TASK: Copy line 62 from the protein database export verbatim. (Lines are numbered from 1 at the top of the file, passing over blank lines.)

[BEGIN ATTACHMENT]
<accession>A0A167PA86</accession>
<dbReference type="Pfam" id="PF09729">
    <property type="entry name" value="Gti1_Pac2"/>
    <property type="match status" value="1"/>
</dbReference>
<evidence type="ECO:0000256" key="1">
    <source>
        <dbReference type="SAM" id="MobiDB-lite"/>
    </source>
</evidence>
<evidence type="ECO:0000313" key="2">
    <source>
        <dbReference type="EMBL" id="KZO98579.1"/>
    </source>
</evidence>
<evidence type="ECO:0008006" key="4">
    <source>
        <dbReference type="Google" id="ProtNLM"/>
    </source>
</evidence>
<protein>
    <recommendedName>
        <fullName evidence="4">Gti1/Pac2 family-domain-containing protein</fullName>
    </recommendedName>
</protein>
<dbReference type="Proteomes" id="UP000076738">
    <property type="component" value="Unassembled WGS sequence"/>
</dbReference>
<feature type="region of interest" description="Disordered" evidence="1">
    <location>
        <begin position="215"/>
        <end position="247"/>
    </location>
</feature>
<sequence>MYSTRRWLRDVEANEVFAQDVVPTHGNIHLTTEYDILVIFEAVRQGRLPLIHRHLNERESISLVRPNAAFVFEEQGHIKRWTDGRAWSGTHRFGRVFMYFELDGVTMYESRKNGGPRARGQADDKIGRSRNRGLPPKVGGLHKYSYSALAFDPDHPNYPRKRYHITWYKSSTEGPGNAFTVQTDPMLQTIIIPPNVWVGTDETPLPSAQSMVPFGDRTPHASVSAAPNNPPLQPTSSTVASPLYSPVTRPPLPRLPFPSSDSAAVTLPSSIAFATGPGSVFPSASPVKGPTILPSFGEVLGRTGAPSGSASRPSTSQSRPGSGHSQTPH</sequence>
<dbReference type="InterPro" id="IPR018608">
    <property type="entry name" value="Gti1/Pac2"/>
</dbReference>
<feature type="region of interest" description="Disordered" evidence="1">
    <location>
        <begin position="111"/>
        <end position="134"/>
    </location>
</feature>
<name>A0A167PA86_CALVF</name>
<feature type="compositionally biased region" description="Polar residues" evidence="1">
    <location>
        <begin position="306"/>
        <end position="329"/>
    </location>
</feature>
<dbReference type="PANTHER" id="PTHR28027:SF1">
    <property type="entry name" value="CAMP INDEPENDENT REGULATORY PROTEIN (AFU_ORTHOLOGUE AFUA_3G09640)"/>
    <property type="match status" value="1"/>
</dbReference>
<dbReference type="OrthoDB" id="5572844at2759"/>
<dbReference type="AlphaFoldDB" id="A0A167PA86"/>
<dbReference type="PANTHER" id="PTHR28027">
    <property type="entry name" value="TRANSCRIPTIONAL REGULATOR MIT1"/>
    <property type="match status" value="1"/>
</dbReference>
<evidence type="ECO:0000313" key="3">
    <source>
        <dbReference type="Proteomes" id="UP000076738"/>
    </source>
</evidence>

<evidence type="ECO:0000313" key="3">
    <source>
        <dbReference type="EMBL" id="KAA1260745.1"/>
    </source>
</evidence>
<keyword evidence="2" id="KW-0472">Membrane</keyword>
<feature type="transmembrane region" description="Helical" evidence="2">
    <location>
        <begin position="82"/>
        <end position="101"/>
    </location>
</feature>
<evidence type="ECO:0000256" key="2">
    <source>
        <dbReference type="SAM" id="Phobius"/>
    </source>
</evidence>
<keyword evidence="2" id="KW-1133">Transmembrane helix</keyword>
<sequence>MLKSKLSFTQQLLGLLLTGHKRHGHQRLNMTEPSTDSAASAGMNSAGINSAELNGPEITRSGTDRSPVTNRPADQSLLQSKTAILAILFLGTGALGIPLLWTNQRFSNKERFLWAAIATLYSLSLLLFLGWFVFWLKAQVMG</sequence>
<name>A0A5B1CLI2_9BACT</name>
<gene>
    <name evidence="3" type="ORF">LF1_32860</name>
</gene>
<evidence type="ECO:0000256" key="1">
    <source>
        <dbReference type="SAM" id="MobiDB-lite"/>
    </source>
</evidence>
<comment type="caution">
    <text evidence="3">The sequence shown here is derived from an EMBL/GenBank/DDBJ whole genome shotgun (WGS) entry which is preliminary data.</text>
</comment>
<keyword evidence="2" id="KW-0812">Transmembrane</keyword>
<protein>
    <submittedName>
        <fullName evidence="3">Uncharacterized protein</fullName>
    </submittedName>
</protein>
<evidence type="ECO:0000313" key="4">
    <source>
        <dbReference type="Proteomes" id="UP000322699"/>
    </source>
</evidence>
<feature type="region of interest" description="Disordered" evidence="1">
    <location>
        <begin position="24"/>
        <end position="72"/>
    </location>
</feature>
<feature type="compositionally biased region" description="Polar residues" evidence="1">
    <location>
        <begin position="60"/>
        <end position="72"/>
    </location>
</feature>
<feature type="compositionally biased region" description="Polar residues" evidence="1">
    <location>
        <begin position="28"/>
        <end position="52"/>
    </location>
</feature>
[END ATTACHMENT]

<evidence type="ECO:0000313" key="3">